Sports

Opinion: Bundesliga clubs should be happy with new media rights deal

The big bombshell media deal never materialized for the DFL, the organization which governs the Bundesliga and German second division. Yet Germany’s top football clubs will not be impoverished in the coming years.

The auction of German-language rights packages raised just under €1.1 billion ($1.24 billion) per season from 2021 to 2025 on Monday. Despite the coronavirus pandemic, this means that the revenue shortfall is only about 5% compared to the existing media contracts. Yet, it is 20% less than what the DFL had hoped for before the crisis.

At the press conference after the general assembly of the 36 football clubs in Germany’s top two divisions, DFL boss Christian Seifert was noticeably relieved.

“I am quite satisfied,” Seifert said of the outcome.

The new package still yields €1.16 billion per season. When the current agreements were signed in 2016, prices had soared 80% compared to the previous media rights package. But those were different times.

Investment against the trend

The coronavirus pandemic not only led to an interruption of Bundesliga operations of more than two months but sponsors lost their revenues, TV stations their advertising income. There is no recovery in sight.

Professional football had to endure criticism during a phase in which its importance, ethics, and commercial relationships were being discussed. It’s not for nothing that, in May, around half of the people in Germany voted against the resumption of the Bundesliga season in a survey.

DW's Tobias Oelmaier

DW’s Tobias Oelmaier

Against this background, the willingness of media partners to invest is bold. Nobody knows how professional football will develop domestically and globally — not only financially, but also socially.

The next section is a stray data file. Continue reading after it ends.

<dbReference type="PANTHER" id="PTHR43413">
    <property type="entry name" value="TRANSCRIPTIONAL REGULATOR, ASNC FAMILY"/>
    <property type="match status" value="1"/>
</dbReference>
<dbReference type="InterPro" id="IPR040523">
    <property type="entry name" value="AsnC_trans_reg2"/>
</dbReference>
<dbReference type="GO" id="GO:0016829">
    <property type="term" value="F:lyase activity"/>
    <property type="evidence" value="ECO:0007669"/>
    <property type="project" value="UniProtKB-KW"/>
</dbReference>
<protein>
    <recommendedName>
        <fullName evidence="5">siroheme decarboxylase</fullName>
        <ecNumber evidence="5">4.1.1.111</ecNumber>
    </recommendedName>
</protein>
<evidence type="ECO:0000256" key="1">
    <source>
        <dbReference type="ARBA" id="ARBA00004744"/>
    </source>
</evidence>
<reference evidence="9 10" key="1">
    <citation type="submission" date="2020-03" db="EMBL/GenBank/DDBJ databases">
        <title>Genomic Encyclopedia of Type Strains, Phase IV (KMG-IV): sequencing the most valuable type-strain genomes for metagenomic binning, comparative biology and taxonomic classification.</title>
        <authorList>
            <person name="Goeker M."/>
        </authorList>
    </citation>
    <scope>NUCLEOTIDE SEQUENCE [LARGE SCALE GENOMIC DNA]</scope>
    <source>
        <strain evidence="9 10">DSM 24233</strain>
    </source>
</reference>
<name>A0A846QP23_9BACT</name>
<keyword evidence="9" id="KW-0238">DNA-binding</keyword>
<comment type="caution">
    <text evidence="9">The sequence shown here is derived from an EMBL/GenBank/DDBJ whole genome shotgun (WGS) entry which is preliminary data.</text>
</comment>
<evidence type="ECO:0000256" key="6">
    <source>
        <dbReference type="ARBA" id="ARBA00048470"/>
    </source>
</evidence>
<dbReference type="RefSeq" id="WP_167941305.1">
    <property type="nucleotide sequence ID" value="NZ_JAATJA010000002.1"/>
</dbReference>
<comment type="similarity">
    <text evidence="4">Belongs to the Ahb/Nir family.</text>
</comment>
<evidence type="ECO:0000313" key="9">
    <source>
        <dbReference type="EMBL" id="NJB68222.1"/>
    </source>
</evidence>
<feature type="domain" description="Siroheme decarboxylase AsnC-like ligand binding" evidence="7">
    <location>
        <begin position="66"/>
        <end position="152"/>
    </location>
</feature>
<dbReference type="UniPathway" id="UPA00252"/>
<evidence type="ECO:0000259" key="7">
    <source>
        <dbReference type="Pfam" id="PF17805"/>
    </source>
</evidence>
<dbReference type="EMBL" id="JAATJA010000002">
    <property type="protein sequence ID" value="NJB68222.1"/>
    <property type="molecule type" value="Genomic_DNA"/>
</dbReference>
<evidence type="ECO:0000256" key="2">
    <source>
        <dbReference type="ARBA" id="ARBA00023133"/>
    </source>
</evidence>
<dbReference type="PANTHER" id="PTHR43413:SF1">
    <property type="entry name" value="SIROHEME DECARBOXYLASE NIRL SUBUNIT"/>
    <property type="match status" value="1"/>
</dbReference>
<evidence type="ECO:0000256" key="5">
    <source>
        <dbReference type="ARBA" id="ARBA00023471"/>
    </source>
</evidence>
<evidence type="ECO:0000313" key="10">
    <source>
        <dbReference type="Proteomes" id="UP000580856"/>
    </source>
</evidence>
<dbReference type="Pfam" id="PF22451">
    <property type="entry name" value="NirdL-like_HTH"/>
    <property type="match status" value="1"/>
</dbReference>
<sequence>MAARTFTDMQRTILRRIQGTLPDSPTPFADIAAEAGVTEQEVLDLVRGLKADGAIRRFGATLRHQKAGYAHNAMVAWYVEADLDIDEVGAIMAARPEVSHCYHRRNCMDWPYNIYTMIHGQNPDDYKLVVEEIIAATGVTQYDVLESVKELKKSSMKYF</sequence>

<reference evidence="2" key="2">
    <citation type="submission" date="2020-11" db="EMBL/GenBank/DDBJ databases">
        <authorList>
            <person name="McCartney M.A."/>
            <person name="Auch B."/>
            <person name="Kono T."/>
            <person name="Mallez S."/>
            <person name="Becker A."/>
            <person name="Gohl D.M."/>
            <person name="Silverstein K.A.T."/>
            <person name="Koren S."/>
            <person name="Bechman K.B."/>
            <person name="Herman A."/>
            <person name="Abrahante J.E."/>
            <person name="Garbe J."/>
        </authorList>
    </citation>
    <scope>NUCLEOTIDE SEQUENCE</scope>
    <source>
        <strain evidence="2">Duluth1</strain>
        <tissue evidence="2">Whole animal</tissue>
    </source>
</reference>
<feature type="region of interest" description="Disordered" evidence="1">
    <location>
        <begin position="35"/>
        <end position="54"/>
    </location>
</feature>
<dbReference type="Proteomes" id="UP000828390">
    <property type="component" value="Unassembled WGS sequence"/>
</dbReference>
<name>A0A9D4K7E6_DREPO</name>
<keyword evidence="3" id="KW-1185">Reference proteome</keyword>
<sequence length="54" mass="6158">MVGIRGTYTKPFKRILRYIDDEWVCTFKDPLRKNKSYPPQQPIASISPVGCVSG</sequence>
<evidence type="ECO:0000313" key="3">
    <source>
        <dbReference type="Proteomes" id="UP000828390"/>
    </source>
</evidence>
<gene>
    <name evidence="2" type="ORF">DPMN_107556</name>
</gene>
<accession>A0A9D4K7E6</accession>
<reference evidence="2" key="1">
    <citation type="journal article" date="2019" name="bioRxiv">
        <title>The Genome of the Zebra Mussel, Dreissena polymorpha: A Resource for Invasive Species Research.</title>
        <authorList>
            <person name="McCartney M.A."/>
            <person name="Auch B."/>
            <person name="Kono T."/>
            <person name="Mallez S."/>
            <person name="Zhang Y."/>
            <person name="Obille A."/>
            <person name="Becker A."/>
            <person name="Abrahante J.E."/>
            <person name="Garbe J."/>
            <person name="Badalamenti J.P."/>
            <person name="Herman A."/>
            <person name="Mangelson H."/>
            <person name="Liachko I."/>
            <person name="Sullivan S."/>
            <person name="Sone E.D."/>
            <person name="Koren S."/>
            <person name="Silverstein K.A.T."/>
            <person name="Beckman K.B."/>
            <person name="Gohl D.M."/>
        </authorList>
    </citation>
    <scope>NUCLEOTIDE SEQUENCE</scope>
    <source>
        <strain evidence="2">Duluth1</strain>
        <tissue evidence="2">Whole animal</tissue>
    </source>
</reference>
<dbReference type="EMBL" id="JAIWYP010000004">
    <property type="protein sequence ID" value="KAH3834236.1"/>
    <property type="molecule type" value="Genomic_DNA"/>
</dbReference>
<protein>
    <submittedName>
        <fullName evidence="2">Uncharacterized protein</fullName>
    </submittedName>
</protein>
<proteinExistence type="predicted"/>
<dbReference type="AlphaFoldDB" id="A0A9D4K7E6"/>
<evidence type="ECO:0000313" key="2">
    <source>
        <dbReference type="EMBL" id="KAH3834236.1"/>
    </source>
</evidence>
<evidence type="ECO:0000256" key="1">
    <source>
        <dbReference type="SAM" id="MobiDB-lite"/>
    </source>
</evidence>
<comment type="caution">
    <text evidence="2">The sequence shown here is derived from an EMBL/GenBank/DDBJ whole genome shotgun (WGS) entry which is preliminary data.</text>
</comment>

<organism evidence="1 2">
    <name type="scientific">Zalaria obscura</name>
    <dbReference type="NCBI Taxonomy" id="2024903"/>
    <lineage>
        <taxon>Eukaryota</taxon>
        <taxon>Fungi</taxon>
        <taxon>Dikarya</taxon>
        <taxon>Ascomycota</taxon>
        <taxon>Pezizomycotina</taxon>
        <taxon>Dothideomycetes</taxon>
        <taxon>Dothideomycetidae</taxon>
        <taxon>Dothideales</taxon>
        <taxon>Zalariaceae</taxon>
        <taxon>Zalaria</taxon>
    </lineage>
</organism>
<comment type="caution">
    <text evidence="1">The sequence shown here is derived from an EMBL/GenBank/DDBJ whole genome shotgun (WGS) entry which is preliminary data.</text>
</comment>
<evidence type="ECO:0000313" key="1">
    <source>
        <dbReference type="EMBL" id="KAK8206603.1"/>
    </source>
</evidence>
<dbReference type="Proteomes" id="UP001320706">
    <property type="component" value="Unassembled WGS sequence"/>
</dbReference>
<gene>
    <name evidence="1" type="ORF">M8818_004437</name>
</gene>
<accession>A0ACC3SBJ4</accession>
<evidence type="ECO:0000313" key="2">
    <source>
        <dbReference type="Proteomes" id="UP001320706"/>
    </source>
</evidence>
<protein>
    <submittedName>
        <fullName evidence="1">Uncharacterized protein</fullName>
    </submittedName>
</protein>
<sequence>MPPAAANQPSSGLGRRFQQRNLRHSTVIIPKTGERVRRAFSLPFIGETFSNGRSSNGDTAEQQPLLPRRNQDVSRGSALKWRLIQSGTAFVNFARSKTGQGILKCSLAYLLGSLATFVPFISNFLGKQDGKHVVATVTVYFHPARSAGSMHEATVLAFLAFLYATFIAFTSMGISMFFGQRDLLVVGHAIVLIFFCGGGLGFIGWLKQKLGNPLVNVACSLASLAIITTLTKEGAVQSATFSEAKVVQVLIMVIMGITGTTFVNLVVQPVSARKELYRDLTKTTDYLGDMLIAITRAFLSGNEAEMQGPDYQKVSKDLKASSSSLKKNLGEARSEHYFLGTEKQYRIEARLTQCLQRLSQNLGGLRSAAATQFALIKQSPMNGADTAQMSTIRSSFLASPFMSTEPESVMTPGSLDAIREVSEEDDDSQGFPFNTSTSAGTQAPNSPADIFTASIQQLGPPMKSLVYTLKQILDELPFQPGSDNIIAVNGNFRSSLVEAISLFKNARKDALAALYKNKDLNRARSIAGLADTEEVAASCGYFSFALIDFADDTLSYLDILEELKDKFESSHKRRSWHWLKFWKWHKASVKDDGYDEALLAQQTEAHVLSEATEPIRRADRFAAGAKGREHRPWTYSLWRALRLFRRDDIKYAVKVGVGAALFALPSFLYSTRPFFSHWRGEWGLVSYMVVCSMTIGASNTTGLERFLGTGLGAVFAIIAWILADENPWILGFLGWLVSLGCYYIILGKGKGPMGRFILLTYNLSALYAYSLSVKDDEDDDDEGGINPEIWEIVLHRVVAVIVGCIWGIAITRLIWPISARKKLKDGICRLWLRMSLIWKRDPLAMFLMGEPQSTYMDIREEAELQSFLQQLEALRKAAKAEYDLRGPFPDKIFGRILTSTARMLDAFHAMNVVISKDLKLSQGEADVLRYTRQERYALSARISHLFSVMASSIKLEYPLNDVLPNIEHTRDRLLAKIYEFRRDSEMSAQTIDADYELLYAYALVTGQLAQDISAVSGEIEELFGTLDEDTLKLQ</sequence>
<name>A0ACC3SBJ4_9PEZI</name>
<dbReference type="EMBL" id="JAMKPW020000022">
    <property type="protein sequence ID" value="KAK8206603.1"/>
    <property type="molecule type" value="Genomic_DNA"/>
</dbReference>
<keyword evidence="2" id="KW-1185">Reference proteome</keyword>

Can football defend its status, which is often criticized as exaggerated, in the light of any unforeseeable financial effects of the pandemic? Will the economy recover to the point where money is available for the leisure and luxury of football? Particularly since there is no normalization in sight in the game.

“The next season that can be carried out normally, as will be the 2021-22 season,” Seifert predicted. 

The coming summer will be hard. The DFL president warned of slumps in transfer revenues and difficulties in negotiations with sponsors. He urged clubs to make provisions for risks, something that has been neglected by many in the past.

Everyone must tighten their belts

Despite notes of optimism, about 20% less than expected is a big drop, even if it doesn’t sound like much in the billion-euro range.

“For some, this will mean tightening their belts,” Seifert said. “For clubs, for players and for agents.”

And yet, the DFL are happy. As one should be, especially when looking at the rest of European leagues, where negotiations with broadcast partners are set for next year and where the pandemic has had much stronger impact.

As Seifert said, “Now we have financial security until 2025.” Financial security is a great asset in these uncertain times.



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